W3C home > Mailing lists > Public > public-webappsec@w3.org > June 2015

Re: Proposal: a "clear site data" API.

From: Jonathan Kingston <jonathan@jooped.com>
Date: Sun, 14 Jun 2015 09:06:21 +0000
Message-ID: <CAKrjaaUEzbfqHWFYGcGCnLz-yYAJ+AHVeojQbti1HEEUQCSb+w@mail.gmail.com>
To: Mike West <mkwst@google.com>
Cc: Alex Russell <slightlyoff@google.com>, Tanvi Vyas <tanvi@mozilla.com>, Brad Hill <hillbrad@gmail.com>, "public-webappsec@w3.org" <public-webappsec@w3.org>, Richard Barnes <rbarnes@mozilla.com>, Jake Archibald <jakearchibald@google.com>, Anne van Kesteren <annevk@annevk.nl>, Martin Thomson <martin.thomson@gmail.com>, Jonas Sicking <jonas@sicking.cc>
Hi Mike,

On Sun, Jun 14, 2015 at 6:33 AM Mike West <mkwst@google.com> wrote:

> Ok. We don't generally post messages to the console when things work
> correctly, but perhaps this is an interesting enough even to add a message?
>

It could be made generic, I'm not sure if advising the user agent to use
console is the right idea however something like: "User agents SHOULD offer
developer debug once the site data is cleared."
This could be in the form of a stop icon on the network debug panel or a
fatal exception style message in console.
I think developers should be able to pick up and old tag and work out why
it reloaded to check it isn't a bug etc.


> I still don't understand the use-case for a DOM event (though I think we'd
> end up triggering a few as a side-effect of clearing things), but it might
> make sense to confirm to the server that data was removed by sending a
> `Clear-Site-Data: cleared` header along with the reload request. Not sure
> if that's worth another round-trip, but it's certainly possible to do.
>

The use-case is a plugin handles a logout request to the server and a
separate single page app framework isn't able to view the response from the
server to the plugin. The framework might have a hard time showing to the
user that they are now logged out.
However the more I think about it, I think the page should freeze all
execution in all tabs and then do a hard reload. This fixes the use case
without exposing events that could be abused.


>
>
>> So the current suggestion is that the user input will stay? Obviously
>> this means that bad scripts could just cache data, it can grab into hidden
>> fields or whatever it can to avoid the clearing.
>>
>
> Yes, but it would stay in a heavily sandboxed execution context. No
> script, no storage, a unique origin, etc. I don't think there would be any
> way to read data out of such a context (no script === no response to
> postMessage, unique origin === no direct DOM access), nor would explicit
> exfiltration be possible (no script === no triggered resource loads, etc).
>
> I might well be missing something, however, which is why I think Alex's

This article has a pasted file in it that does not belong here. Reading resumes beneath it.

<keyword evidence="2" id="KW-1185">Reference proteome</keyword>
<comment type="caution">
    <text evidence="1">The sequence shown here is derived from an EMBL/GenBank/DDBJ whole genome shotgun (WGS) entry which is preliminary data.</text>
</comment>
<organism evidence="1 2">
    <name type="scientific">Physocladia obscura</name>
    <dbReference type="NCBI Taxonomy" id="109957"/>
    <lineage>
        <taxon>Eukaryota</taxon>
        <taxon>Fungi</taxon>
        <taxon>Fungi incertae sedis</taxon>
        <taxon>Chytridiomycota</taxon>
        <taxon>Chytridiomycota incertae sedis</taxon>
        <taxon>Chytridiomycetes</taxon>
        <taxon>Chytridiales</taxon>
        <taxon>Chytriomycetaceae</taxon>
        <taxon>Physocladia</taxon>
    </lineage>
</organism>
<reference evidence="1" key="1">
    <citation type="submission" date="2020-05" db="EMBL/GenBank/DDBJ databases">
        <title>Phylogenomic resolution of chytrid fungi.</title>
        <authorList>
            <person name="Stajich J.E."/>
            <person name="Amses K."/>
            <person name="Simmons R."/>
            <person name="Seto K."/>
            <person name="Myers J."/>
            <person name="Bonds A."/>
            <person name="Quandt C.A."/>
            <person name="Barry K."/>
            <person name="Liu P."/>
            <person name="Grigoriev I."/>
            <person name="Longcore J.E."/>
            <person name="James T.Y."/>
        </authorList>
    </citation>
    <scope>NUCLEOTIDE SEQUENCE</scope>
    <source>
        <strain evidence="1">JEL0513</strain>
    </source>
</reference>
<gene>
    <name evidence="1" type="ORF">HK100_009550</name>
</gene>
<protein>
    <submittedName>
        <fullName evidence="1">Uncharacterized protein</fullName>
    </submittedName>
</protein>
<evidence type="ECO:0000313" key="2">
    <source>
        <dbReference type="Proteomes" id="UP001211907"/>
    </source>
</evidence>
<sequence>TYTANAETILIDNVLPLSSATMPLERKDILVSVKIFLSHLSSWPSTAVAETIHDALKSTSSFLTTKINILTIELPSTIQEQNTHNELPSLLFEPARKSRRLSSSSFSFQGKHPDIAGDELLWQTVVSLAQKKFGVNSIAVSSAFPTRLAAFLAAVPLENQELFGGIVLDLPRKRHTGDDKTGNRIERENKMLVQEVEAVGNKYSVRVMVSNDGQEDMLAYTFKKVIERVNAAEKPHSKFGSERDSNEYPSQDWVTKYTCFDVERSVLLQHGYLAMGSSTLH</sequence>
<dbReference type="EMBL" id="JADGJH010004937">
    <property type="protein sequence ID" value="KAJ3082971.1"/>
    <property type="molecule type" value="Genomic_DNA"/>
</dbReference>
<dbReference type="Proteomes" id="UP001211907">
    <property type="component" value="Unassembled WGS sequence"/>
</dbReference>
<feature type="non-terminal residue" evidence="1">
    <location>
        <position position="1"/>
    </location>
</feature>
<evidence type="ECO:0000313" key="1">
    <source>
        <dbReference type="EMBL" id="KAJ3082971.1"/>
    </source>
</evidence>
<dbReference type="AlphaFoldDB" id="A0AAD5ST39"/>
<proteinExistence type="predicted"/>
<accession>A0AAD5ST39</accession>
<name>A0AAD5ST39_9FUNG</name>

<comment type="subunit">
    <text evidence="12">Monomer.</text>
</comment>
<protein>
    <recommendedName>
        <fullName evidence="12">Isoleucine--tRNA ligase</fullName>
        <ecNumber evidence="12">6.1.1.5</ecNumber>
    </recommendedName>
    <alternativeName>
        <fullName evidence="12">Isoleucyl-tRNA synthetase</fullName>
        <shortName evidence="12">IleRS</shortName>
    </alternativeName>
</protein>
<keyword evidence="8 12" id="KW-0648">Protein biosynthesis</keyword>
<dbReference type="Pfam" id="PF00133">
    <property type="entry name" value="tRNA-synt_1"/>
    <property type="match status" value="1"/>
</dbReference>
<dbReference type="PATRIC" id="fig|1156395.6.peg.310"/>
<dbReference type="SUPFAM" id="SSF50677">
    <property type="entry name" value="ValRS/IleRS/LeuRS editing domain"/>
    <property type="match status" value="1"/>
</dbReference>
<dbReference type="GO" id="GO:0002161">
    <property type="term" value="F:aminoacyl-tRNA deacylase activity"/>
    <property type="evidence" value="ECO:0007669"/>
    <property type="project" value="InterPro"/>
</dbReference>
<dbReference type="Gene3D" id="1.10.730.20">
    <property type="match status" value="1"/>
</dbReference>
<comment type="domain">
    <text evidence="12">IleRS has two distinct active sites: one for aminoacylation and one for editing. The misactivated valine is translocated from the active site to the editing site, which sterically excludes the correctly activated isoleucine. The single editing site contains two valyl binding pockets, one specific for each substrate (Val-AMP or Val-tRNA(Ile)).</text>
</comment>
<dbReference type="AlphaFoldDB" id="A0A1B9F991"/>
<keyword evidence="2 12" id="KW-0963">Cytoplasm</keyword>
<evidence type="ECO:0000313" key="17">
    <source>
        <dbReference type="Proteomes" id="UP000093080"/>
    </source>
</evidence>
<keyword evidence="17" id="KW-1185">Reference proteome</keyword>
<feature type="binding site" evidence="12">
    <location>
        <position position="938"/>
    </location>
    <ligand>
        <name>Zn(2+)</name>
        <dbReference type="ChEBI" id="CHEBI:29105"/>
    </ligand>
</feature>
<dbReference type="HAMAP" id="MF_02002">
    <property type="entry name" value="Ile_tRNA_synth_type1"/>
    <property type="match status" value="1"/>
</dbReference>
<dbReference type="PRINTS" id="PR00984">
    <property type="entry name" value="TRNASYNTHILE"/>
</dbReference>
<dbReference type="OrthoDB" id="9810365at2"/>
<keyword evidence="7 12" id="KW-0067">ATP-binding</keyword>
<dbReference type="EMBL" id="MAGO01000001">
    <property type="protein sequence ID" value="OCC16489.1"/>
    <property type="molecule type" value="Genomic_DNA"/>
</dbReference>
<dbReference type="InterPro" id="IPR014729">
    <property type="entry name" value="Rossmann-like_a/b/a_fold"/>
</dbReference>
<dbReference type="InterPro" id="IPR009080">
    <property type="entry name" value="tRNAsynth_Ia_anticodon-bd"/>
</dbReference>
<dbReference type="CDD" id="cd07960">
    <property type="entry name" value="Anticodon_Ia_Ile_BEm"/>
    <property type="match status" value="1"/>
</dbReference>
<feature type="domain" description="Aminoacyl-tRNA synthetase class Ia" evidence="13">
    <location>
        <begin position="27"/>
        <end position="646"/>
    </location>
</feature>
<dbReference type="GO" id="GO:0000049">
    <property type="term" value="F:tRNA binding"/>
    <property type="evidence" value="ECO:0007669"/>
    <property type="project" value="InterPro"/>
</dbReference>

> suggestion to hard-reload (which I read as "go all the way to the server")
> is appealing. It also makes the story simpler for users to understand ("I
> logged out over there, so I'm logged out over here too."), which is a nice
> benefit.
>

I struggle to see the point of keeping the data at all if it essentially
becomes unusable to the app. Unless perhaps on tabs other than the current
you could potentially show "This tab has been deactivated please back up
any user input" style message.

>
> The use case that I think Alex is most concerned with is one in which the
> server no longer trusts the data cached on the client (as in
> https://mikewest.github.io/webappsec/specs/clear-site-data/#example-killswitch).
> If your site is XSS'd, and the attacker is sufficiently clever, then they
> can put together persistence mechanisms that can make it difficult for you
> to get back to a known-good state. `Clear-Site-Data` basically represents
> the server asking for a clean slate.
>

> The logout use case could have the app send a DELETE request to the server
>> with perhaps a Ok-To-Clear-Site-Data HTTP header, the server could then
>> respond with the Clear-Site-Data header. The client would only clear when
>> both have happened.
>>
>
> I don't understand why this would be desirable. The use-cases explicitly
> distrust the client, positioning the server as the source of truth.
> Moreover, origins are already granted control over their data without user
> mediation (e.g. there's no permission dialog for `localStorage.clear()`),
> and can already clear most of what's being discussed (though it's a good
> deal of work to do correctly). What about the functionality we're
> discussing here do you think crosses over into something that the user
> ought to be involved in?
>

My worries are:
- Increasing the risks of proxying on the server side to other external
services. If a service was sanitising the body of the message rather than
the headers then this could be another issue (Obviously this is a bad
practice anyway but it does happen).
- Single page app user experience. I'm browsing the app and all of a sudden
one of my tabs receives a response to clear. The interface freezes then
refreshes. As user experiences go that could be confusing / lose data.
- Passive network attackers have a nice attack vector to clear all user
data. On wifi/stolen base unit where DNS could be poisoned perhaps.
- Misconfigured servers send out the header. Due to the need to clear
service workers, I can see that a server may be over zealous in sending out
the header. If a service needs to manage state of when old state needs
removing I can already see this happening.
- Increased attack vector for CSRF scripts to abuse - loss of user data and
simple way to create a bad user experience. This could perhaps be mitigated
by only allowing first-party scripts the access to this clearing API.
- Retain cookies or contexts suffer from the same risks as retaining
indexedDB and files.

However I think these concerns could be addressed in the security concerns
section also.

Thanks
Received on Sunday, 14 June 2015 09:07:02 UTC

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